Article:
Posted by Joan, too on July 28, 1998 at 17:32:39:
In response to What's my line?..., written by Nathalie R. on July 28, 1998 at 03:19:02
] Would I be wrong in saying that you (Danielle & Joan,too...etc) would classify me as a devotee of the 'New Criticism' school - discovering 'as many meanings in a text as my own ingenuity could possibly supply'? I honestly don't want to follow such thinking except in its appreciation of 'richness'. I try to find textual evidence in support of the author's intent.
A distinction that I believe is useful to make is the one between making interpretations for personal enjoyment and making them with the assumption that they were intended by the author. IMO, a reader is free to make any personal interpretation that provides them with enjoyment of a literary work, whether intended by the author or not, to enhance their own enjoyment of a book. (There are plenty of good examples of both to be seen on the BoI board.) But again IMO, the reader is not free to claim that interpretations that they make were intended by an author without definitive evidence - evidence not based solely on subjective interpretation.
A parallel distinction can also be drawn with relation to history (proveable fact) vs historical fiction. I have read (and enjoyed) many "modern" works of fiction based on the lives of historical figures, some of which take completely opposite views of the character in question. Richard III is an example in which some authors choose to portray him as evil and directly responsible for the murder of the two young princes, while others portray him sympathetically as a misunderstood man, a victim of political intrigue and a convenient scapegoat. This is not to say that any of the fictitious interpretations of his character is necessarily historically correct. Richard III makes an excellent topic for historical fiction exactly because no irrefutable historical evidence has been found as to his role in the death of the princes. It is still interesting and entertaining to speculate on the possibilities, however it cannot be demonstrated that any of them irrefutably represent the real Richard III.
In the same way, when examining the work of authors of other eras, I believe that before assuming that interpretations which are out of step with the history and philosophy of the author's era, his/her writing style and personal values (to the extent that they are known) are intended by the author, one must have solid proof - not merely a possibility that such an interpretation can theoretically be made.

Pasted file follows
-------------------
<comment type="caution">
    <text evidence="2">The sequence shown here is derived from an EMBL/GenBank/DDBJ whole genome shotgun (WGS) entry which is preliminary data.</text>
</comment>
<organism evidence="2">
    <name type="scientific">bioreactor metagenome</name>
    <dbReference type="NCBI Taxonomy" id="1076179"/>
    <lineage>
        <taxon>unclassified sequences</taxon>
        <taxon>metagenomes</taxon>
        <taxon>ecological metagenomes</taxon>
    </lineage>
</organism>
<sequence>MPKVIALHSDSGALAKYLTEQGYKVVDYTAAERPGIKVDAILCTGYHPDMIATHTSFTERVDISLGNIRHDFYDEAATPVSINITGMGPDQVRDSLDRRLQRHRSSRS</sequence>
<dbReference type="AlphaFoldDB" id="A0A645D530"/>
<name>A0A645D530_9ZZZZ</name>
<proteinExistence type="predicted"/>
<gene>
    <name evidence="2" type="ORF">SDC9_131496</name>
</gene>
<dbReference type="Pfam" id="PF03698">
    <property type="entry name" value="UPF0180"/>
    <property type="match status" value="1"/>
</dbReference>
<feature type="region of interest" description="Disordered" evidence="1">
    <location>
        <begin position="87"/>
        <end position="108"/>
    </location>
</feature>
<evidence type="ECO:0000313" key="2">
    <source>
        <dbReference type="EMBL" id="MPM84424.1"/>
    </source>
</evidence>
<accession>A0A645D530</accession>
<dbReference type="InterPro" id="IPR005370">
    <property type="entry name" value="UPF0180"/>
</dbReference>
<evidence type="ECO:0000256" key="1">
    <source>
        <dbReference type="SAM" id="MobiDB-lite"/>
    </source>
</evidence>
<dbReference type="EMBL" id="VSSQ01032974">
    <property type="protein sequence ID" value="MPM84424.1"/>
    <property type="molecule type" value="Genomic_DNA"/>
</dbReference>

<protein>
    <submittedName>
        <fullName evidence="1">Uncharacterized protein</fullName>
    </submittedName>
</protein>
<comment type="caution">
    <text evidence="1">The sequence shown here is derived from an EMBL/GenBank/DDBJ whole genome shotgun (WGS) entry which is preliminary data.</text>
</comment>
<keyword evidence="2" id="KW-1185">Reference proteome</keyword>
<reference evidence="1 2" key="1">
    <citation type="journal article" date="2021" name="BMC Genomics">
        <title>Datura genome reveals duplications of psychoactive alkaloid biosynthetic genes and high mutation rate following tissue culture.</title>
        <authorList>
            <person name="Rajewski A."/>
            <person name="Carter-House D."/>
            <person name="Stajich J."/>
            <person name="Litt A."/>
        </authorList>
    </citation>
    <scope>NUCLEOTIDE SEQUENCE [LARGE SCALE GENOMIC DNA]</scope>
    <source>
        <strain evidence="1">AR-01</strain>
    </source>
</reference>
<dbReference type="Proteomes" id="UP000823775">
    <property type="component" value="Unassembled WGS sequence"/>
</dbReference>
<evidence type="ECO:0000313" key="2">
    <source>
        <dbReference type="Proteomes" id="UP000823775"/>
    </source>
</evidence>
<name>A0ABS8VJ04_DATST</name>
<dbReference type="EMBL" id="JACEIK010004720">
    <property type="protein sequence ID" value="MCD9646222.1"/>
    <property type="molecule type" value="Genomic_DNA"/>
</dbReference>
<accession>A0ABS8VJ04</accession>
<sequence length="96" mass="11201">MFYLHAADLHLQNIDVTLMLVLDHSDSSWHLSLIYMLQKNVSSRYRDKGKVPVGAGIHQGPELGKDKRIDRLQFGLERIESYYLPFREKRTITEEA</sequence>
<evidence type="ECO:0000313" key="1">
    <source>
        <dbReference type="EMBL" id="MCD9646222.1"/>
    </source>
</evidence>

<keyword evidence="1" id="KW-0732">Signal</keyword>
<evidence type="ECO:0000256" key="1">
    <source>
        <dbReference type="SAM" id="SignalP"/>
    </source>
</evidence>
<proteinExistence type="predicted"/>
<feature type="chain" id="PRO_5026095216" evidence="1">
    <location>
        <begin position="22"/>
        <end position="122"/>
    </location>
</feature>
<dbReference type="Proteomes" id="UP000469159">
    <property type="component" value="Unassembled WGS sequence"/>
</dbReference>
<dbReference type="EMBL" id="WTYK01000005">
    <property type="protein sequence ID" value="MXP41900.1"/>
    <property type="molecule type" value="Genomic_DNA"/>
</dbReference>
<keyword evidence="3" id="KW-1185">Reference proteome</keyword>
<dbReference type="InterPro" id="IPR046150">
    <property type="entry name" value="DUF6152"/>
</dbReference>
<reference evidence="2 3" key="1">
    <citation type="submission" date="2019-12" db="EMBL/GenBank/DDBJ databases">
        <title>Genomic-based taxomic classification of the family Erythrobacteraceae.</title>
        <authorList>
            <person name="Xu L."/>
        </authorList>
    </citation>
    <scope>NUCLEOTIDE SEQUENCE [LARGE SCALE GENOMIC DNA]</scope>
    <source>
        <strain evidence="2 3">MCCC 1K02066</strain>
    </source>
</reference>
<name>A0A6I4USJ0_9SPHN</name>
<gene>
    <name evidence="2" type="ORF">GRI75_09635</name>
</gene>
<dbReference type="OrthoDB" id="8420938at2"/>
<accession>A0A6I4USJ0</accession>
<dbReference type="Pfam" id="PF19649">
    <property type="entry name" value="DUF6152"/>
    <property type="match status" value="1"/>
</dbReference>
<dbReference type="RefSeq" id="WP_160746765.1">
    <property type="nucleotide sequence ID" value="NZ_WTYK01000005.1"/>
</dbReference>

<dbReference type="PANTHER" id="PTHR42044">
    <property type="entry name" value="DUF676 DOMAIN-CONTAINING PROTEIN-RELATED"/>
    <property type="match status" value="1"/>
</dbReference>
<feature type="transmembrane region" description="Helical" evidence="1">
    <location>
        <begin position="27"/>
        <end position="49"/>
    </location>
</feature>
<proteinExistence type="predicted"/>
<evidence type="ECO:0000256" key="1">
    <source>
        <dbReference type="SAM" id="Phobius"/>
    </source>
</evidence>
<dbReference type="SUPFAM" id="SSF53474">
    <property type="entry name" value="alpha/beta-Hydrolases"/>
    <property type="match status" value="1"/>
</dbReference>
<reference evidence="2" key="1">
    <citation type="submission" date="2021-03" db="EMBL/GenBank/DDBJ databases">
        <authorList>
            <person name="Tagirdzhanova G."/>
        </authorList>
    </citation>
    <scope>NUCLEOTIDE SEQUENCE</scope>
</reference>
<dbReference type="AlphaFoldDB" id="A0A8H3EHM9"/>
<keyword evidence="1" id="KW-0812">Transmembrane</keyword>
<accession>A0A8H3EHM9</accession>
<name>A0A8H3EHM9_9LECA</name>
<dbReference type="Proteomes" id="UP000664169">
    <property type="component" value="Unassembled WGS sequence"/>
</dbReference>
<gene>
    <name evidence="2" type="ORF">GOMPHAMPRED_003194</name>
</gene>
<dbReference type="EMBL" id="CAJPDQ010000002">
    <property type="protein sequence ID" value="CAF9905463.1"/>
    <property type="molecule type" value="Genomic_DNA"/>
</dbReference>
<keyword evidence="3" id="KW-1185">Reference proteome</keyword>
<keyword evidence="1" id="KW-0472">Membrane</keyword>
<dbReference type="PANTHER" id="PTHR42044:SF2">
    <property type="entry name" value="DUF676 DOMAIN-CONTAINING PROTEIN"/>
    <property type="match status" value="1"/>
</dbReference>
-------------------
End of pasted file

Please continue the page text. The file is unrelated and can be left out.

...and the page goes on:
] Difficulties are encountered when a single sentence may be seen in two or more ways without any hint of purposeful ambiguity on JA's part. For example,..."I may safely promise you never to dance with him."...is used as evidence in both camps. Danielle has interpreted this as Lizzy's nonchalant acceptance of Darcy's dislike and the probable lack of future invitations from him, whereas I see it as a response to a challenge - even with a vehemence since 'never' is italicized.
This particular example is not one that can be used as definitive evidence of authorial intent; both of the above interpretations are possible and the quotation cited is not an authorial statement. And neither interpretation either definitvely supports or precludes unconscious attraction. On the other hand, "Elizabeth remained with no very cordial feelings towards him." is a direct and unambiguous authorial statement, and since it is consistently supported by other similar authorial statements, can reasonably be taken as the author's intended interpretation. It is this sort of support for the unconscious attraction interpretation that is lacking in the novel. At the very least, if JA had intended to convey that unconscious attraction existed, a clue such as having Lizzie ultimately discover/recognize this unconscious attraction by the time that Jane asked her how long she had loved Darcy would have been given. Since Lizzie never recognizes it and JA never contradicts her previous authorial statements to the contrary by indicating in a clearly stated authorial statement that it existed, thus negating her previous authorial statements, IMO there is no definitive basis for assuming that JA intended such an interpretation to be made.
- Interpretive objectivity Erin 20:07:42 7/28/98 (1)
- Subjective or objective Joan, too 00:16:15 7/29/98 (0)
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